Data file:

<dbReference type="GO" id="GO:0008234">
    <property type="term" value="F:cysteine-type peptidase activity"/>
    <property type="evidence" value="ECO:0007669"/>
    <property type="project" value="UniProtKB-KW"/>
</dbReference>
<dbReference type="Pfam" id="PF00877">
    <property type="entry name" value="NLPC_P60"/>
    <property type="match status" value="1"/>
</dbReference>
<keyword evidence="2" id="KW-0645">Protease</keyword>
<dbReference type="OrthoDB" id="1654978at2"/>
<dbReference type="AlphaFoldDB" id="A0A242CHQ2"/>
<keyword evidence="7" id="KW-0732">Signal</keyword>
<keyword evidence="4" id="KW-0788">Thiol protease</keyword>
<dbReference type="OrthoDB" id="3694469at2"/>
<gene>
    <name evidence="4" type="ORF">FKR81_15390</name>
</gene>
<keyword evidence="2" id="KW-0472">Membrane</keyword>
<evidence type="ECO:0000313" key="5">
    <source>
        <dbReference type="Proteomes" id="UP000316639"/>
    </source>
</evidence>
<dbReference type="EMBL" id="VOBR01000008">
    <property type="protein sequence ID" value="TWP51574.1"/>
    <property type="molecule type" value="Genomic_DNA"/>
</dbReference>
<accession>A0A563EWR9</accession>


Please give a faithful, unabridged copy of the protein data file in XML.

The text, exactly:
<dbReference type="GO" id="GO:0008234">
    <property type="term" value="F:cysteine-type peptidase activity"/>
    <property type="evidence" value="ECO:0007669"/>
    <property type="project" value="UniProtKB-KW"/>
</dbReference>
<dbReference type="Pfam" id="PF00877">
    <property type="entry name" value="NLPC_P60"/>
    <property type="match status" value="1"/>
</dbReference>
<keyword evidence="2" id="KW-0645">Protease</keyword>
<dbReference type="OrthoDB" id="1654978at2"/>
<dbReference type="AlphaFoldDB" id="A0A242CHQ2"/>
<keyword evidence="7" id="KW-0732">Signal</keyword>
<keyword evidence="4" id="KW-0788">Thiol protease</keyword>
<dbReference type="OrthoDB" id="3694469at2"/>
<gene>
    <name evidence="4" type="ORF">FKR81_15390</name>
</gene>
<keyword evidence="2" id="KW-0472">Membrane</keyword>
<evidence type="ECO:0000313" key="5">
    <source>
        <dbReference type="Proteomes" id="UP000316639"/>
    </source>
</evidence>
<dbReference type="EMBL" id="VOBR01000008">
    <property type="protein sequence ID" value="TWP51574.1"/>
    <property type="molecule type" value="Genomic_DNA"/>
</dbReference>
<accession>A0A563EWR9</accession>